The most common barcode printers employ one of two different printing technologies. Direct thermal printers use a printhead to generate heat that causes a chemical reaction in specially designed paper that turns the paper black. Thermal transfer printers also use heat, but instead of reacting the paper, the heat melts a waxy or resin substance on a ribbon that runs over the label or tag material. The heat transfers ink from the ribbon to the paper. Direct thermal printers are generally less expensive, but they produce labels that can become illegible if exposed to heat, direct sunlight, or chemical vapors.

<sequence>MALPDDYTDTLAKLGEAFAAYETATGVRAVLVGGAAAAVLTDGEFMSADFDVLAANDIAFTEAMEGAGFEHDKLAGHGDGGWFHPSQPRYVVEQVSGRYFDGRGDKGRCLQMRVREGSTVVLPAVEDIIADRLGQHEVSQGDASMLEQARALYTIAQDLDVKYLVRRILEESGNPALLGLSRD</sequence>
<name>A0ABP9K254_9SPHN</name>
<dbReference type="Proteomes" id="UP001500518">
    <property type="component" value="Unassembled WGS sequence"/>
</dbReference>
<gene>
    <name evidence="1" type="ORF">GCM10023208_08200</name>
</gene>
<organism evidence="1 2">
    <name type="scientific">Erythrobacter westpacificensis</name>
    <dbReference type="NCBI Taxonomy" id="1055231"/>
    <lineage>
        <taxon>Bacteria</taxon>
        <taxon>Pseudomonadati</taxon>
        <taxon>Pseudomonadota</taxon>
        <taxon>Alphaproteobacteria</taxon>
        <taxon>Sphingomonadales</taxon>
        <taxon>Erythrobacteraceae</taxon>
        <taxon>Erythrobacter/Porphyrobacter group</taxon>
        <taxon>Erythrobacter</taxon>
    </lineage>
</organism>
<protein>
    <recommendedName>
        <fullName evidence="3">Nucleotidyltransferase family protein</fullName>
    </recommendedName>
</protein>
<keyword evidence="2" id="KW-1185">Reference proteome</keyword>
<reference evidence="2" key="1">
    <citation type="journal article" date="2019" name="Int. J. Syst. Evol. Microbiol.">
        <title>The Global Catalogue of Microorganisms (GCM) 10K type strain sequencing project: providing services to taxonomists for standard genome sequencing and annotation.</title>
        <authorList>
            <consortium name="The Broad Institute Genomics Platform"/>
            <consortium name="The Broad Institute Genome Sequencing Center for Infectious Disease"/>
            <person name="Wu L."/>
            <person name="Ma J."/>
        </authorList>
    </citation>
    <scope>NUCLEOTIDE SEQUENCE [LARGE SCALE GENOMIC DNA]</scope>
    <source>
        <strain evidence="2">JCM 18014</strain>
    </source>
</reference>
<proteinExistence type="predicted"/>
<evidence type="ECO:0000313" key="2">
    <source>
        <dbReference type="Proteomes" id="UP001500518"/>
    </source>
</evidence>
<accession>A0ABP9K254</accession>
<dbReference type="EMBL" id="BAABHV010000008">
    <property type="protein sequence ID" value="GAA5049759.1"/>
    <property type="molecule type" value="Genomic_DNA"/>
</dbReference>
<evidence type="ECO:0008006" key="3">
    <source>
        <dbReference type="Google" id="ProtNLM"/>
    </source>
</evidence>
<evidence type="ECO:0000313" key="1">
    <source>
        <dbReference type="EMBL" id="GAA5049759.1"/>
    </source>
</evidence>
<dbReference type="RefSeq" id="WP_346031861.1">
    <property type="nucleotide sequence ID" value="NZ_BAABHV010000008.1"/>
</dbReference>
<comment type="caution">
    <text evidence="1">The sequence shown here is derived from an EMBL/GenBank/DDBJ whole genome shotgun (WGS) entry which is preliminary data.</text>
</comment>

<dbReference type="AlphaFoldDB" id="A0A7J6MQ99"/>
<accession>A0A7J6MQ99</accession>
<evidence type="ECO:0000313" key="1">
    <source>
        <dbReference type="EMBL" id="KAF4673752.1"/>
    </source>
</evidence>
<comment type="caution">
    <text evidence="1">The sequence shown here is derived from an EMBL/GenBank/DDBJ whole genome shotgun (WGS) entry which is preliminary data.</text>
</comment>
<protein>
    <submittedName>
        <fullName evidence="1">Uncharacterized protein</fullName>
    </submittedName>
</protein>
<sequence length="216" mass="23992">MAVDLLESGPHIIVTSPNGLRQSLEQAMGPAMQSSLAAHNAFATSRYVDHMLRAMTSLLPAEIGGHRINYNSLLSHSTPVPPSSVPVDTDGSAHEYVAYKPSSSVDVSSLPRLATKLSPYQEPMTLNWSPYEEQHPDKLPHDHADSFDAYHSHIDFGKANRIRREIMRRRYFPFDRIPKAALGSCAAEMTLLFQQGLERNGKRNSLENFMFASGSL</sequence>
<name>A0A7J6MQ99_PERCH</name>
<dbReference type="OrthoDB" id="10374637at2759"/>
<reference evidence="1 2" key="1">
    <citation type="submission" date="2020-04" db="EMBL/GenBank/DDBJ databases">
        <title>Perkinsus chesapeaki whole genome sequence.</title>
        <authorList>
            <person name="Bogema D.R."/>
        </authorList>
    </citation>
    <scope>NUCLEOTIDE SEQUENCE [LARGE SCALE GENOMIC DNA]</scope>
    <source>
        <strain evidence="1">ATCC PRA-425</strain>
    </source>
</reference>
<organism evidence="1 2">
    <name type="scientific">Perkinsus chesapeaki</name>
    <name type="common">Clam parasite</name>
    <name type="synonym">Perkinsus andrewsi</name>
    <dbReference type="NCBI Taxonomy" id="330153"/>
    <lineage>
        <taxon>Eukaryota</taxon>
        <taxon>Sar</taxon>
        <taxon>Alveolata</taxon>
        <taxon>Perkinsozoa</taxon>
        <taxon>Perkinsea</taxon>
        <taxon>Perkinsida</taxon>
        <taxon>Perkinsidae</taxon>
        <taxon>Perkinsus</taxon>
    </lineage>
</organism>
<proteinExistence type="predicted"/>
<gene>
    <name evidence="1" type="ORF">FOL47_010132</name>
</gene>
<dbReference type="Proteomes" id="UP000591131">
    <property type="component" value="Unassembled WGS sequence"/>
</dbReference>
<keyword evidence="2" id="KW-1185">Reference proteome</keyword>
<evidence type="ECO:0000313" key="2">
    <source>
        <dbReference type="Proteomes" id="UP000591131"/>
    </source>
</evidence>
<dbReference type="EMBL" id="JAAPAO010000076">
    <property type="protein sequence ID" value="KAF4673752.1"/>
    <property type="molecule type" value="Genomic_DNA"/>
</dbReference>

Barcode printers are designed for different markets. Industrial barcode printers are used in large warehouses and manufacturing facilities. They have large paper capacities, operate faster and have a longer service life. For retail and office environments, desktop barcode printers are most common.